If you are a regular visitor to the LinuxJournal.com Web site, you might recognize me as the goofy video Gadget Guy, or possibly as the Web author with a penchant for controversy. While the latter is largely coincidental, the former is just the way I am (my wife can grudgingly attest to that). This month marks the first issue that I'm the Associate Editor of the print magazine as well. Whether adding me to the staff will be beneficial, or more like the spreading of Windows spyware, is yet to be determined.
The Cool Projects issue is significant to me for another reason as well. A year ago, in the August 2007 issue, my “How to Build Your Own Arcade” article marked the first time I was published in Linux Journal (www.linuxjournal.com/article/9732). It also appeals to my inner child that thinks life should revolve around stuff that's “cool”. The 2008 Cool Projects issue (the one you're reading now) offers plenty of opportunity to have fun with our favorite operating system. Whether you're looking for a cool way to do your job, or whether you're trying to avoid doing your job altogether, we've got you covered.
If you subscribe to Linux Journal at work, and you're trying to justify the Cool Projects issue to your boss, fear not. We make it much easier than trying to explain the Sports Illustrated Swimsuit Edition to your significant other. Eric Pearce shows us how to make a 16-Terabyte file server out of bubble gum and popsicle sticks. Well, okay, maybe not with those ingredients, but he walks us through the process of creating a really big server.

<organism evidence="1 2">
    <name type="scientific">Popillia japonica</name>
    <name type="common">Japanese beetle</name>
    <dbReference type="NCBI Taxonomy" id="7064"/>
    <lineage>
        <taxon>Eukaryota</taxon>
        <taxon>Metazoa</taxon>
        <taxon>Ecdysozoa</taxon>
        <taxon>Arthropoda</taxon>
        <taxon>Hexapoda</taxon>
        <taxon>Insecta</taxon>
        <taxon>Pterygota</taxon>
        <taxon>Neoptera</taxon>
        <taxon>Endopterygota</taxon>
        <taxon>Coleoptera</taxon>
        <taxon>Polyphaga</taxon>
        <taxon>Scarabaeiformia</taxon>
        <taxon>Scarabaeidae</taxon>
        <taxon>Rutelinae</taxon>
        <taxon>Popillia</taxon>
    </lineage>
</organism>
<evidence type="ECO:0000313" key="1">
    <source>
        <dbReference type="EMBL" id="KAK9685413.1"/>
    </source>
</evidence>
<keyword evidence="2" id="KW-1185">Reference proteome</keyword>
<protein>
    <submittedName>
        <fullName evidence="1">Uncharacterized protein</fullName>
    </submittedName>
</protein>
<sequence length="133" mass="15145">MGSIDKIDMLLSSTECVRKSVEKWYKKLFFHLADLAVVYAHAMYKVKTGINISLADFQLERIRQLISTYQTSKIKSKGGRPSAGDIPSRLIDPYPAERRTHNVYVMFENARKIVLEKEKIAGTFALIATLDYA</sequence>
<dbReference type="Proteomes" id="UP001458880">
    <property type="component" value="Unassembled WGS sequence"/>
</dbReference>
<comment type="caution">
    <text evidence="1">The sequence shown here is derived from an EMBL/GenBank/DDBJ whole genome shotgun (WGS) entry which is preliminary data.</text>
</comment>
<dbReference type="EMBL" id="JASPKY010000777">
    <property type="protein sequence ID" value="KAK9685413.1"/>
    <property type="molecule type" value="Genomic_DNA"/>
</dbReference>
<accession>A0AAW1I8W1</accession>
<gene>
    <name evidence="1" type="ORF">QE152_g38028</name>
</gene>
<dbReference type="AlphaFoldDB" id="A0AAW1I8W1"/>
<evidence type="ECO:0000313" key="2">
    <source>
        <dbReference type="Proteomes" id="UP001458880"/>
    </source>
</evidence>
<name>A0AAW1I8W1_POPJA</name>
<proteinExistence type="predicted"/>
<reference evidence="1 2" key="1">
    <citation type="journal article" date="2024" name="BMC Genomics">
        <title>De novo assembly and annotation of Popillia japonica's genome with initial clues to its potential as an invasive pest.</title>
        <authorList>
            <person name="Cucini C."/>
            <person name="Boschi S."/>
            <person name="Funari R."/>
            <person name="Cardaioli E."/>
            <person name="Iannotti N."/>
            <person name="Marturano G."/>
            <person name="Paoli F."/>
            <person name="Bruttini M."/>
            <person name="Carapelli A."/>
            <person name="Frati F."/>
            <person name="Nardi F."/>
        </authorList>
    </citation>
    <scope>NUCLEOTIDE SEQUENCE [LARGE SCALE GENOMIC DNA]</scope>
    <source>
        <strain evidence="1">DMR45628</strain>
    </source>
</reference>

Bill Childers shows us one of the coolest uses of a USB Flash drive I've ever seen. With an outdated 256MB drive, Bill shows us how to make a bootable device that will install many different Linux distributions and launch a handful of utilities too!
If you can't find something this month that directly ties to your job, feel free to play the “professional development” card, and have some fun while you're furthering your technological horizons. Michael Surran, for example, tells us all about his use of Linux in education. As someone who has implemented Linux in schools before, I always find it cool when schools take the plunge.
Perhaps you are a programmer, and code all day, and code all night. Reuven M. Lerner shows us how to make sure our Rails are optimized, and Dave Taylor helps us extract really important data—from the Internet Movie Database. Along with some open-source mapping software, this issue is really full of easily justifiable diversions.
For me, however, the exciting thing about the Cool Projects issue is building cool stuff. Have you seen the Bug Labs' BUGs? All you have to do to build a cool project with them is snap together the pieces you want. The BUGs are amazingly versatile and are being developed every day. We show you how to make the little buggers bend to your will. Or, maybe you want to learn to use E-Ink technology and handcraft your own tiny PC. Jaya Kumar shows us how.
What if you don't subscribe to Linux Journal at work, and you're just looking for some cool things to do with Linux in your spare time? Kyle Rankin and Marcel Gagné felt the same way. Kyle shows us how to interface a Wii remote (Wiimote) to our Linux machines and use the controller as a joystick and mouse. Marcel, taking the word “cool” literally, shows us a handful of penguin and ice games bound to keep you busy for hours.
Finally, if reality isn't cool enough, we've got Zenoss, and we've got “How to Fake a UFO Landing”. Granted, the two have nothing to do with each other, but if you name your network-monitoring system Zenoss (Zeen-ohss), you're just asking for some taunting. So, sit back, prop up your feet, and enjoy this issue of Linux Journal. If you get tired of reading, maybe catch a few flicks on TV with your Neuros OSD. We'll tell you about that little beauty as well.